Schmidt looked to dispel suspicions in his address, pointing out that Google seeks to "support the content industry by providing an open platform for the next generation of television to evolve, the same way Android is an open platform for the next generation of mobile."
There is no word yet on who will manufacture Google TV boxes for the European market, but Reuters speculates that Google's recent purchase of Motorola may or may not point to a future interest in manufacturing the boxes.
If the latest iterations of the Snapdragon family have left you feeling hollow, lonely, and disappointed, we bring news to warm your MIPS-craving soul. In a move set to immediately banish the barely-available 45 nm MSM8260 from our minds, Qualcomm have just announced their Krait family. This series of 28 nm chipsets tops out at four 2.5 GHz CPU cores and a matching quartet of 3D processors, utilizing the latest in the Adreno GPU family.
What kind of performance can you expect from these? Well, QC state that performance will jump by 150%, along with a 65% reduction in power consumption - and that's just the CPU.
According to analysts at Piper Jaffray, Android's share of the tablet market will grow to 39% by 2012, trailing Apple's 44% market share.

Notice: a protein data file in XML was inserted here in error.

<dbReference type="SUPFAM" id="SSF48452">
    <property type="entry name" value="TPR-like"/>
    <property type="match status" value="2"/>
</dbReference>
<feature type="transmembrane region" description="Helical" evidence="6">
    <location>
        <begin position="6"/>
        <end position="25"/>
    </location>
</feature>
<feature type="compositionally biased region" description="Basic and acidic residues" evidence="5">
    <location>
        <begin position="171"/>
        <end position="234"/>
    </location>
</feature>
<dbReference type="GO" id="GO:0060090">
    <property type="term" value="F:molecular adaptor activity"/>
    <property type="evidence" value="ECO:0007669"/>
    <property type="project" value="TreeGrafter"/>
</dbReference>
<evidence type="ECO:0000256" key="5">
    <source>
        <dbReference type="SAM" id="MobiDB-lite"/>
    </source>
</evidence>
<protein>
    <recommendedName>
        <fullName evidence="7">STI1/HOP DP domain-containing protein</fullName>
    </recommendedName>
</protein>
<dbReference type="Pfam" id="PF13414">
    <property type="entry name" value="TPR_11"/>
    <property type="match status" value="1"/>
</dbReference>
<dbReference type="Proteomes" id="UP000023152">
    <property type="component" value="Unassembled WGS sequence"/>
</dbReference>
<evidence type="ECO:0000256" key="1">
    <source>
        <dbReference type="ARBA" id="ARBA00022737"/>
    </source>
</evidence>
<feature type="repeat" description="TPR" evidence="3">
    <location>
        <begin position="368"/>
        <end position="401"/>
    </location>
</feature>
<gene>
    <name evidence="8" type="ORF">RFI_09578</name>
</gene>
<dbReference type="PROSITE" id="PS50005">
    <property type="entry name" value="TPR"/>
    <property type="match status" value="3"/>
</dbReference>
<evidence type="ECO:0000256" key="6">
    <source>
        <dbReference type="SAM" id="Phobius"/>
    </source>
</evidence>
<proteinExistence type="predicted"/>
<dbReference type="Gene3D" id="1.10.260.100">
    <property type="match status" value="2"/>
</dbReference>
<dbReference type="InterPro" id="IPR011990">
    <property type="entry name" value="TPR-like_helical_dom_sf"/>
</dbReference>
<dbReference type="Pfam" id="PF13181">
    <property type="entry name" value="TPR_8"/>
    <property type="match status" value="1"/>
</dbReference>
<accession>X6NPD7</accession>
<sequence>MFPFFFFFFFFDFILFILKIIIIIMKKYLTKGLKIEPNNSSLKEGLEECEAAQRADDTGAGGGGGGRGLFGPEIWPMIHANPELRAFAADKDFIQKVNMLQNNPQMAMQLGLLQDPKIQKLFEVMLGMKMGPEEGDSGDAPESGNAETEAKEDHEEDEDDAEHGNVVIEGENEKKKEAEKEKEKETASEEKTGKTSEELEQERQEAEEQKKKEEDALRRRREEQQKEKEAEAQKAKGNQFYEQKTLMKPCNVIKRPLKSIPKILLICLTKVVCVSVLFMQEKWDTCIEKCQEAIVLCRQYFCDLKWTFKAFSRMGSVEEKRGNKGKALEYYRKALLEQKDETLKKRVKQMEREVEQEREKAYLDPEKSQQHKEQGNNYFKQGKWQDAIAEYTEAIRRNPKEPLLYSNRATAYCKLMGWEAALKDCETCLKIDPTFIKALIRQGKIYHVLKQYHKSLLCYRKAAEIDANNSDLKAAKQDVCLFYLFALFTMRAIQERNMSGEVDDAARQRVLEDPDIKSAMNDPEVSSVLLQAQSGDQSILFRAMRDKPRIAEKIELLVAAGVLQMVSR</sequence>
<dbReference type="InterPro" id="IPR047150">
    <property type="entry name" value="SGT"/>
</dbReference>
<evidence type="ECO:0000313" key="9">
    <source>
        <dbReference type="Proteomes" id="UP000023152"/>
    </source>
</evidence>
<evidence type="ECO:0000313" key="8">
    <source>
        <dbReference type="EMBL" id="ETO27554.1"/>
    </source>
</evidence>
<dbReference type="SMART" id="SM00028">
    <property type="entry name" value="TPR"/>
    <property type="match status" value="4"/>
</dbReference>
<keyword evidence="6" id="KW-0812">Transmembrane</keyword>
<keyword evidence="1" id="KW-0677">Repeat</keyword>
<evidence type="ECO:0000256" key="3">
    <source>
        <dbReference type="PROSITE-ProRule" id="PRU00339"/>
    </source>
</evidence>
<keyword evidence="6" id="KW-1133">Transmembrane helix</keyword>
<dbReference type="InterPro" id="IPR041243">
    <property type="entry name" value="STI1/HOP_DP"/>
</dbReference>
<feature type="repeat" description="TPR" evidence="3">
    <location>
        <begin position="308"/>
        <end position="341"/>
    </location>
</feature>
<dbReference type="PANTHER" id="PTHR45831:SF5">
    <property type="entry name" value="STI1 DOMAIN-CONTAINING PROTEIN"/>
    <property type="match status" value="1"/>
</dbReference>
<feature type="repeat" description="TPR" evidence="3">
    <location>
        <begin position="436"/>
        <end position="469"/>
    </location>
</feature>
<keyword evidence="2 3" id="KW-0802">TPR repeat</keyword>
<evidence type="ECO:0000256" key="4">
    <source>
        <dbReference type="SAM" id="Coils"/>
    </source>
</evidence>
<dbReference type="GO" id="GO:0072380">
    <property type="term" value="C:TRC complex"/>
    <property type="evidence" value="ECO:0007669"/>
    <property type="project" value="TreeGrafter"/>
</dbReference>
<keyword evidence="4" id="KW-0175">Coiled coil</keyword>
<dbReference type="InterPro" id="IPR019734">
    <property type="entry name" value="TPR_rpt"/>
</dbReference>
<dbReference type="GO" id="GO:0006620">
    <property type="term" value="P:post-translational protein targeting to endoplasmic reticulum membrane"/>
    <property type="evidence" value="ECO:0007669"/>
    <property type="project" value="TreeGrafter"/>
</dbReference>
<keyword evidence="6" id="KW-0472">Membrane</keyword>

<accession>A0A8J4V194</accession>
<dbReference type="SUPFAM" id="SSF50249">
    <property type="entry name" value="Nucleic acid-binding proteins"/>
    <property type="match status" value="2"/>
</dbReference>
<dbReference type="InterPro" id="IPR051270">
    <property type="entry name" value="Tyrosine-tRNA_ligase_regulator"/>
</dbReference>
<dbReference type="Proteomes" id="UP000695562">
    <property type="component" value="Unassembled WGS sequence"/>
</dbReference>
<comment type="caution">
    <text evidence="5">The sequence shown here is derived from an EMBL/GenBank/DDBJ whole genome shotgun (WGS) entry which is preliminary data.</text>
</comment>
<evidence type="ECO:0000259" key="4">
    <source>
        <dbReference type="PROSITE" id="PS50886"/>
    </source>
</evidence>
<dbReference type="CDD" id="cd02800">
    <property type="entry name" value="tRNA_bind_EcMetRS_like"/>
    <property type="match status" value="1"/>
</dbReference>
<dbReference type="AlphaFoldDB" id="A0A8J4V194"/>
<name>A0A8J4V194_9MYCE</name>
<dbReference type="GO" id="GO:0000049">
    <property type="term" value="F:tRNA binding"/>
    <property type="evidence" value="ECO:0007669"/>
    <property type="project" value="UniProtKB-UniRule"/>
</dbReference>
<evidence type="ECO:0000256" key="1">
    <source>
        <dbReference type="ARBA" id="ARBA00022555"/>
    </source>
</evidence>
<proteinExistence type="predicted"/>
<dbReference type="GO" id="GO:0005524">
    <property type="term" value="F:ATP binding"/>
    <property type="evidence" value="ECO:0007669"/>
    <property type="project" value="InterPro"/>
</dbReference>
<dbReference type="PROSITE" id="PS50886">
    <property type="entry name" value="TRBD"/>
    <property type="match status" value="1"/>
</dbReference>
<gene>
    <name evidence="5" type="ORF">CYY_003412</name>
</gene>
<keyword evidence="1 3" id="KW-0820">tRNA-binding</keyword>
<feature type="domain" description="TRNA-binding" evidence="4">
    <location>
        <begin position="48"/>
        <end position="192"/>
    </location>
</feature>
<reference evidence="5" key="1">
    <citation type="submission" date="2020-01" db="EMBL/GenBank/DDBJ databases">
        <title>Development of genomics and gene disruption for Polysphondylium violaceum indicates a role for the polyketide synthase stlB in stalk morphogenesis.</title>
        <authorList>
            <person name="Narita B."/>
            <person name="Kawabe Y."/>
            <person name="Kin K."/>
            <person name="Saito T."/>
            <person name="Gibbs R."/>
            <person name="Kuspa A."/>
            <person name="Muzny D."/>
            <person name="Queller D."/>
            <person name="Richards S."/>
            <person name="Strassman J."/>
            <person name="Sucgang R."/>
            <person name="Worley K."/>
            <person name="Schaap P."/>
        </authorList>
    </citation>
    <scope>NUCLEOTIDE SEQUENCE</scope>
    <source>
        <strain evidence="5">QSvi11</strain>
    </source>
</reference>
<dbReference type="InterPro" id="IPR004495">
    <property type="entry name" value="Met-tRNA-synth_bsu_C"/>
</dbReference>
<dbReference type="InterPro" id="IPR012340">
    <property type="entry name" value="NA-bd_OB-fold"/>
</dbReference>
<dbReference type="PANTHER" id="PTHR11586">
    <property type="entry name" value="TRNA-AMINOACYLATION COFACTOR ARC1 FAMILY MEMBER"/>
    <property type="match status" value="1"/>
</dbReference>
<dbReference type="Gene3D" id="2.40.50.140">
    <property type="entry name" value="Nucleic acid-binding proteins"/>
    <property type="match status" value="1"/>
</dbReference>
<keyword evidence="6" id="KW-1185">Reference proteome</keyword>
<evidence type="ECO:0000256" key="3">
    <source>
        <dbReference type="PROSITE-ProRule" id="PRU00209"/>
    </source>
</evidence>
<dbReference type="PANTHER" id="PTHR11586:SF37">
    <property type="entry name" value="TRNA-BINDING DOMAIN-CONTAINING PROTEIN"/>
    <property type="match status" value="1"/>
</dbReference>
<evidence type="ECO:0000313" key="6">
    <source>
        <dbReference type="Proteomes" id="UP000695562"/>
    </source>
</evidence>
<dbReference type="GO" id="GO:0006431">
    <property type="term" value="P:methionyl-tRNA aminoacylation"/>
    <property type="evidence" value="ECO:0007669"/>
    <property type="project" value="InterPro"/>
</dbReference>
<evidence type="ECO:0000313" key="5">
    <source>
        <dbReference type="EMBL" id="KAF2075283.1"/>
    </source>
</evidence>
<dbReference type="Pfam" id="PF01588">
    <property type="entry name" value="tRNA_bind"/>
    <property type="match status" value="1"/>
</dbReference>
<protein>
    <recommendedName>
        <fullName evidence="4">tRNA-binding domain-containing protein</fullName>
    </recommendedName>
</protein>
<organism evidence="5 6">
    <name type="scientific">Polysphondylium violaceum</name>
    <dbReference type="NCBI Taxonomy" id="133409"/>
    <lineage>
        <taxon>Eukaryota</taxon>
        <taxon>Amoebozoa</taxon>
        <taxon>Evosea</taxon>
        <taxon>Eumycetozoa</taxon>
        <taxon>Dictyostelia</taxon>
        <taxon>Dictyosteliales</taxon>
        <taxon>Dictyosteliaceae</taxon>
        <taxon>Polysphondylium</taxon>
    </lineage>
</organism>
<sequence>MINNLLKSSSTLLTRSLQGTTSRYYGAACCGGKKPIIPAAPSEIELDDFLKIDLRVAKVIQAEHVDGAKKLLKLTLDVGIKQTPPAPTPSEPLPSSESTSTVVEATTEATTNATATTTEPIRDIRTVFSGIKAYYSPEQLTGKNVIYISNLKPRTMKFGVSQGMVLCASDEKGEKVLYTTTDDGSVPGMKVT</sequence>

Apple's sole tablet offering, the iPad, has dominated the market for much of 2010, comprising 95% of all tablet sales in Q3 of 2010. Currently, the strongest competitor to Apple's iPad is the Samsung Galaxy Tab, running Android 2.2. Since, its launch in early November it has sold 1 million units and is projected to sell 1.5 million units by the end of 2010. Android tablets on the market today include the Dell Streak (half phone/half tablet), the ViewSonic ViewPad 10, the Archos 101 Internet Tablet, the eLocity A7, and others.
NEC, Casio, And Hitachi, known as NEC Casio Mobile Communications since their merger in 2009, have been pretty quiet about their Android plans so far. However, after seeing Panasonic take the plunge yesterday and announce its plans to enter the Android market in 2011, NEC Casio couldn't hold it anymore and spilled the beans today.
According to Keitai Watch, the company plans to begin selling Android devices starting with Japan in 2011, and the rest of the world in 2012. Out of the 12 million projected worldwide device sales, 50% or so would be smartphones, and 40% of them would be outside Japan.
Believe it or not, Verizon and AT&T aren't alone in the LTE scene; not by a long shot, as US Cellular CFO Steven Campbell has just reminded us all. During the Wells Fargo Technology Conference in NYC, he stated that the carrier will be rolling out LTE to one test market next year, while the rest of us will just have to wait until 2012. Rather discouragingly, the carrier hasn't even chosen a network equipment vendor yet, although Clearwire and LightSquared are, reportedly, being considered. You could argue that the carrier's really shooting itself in the foot here by waiting so long (Steven said that "I don't think we're feeling a sense of crisis or urgency"), but maybe they plan on introducing some awe-inspiring launch devices to save their bacon.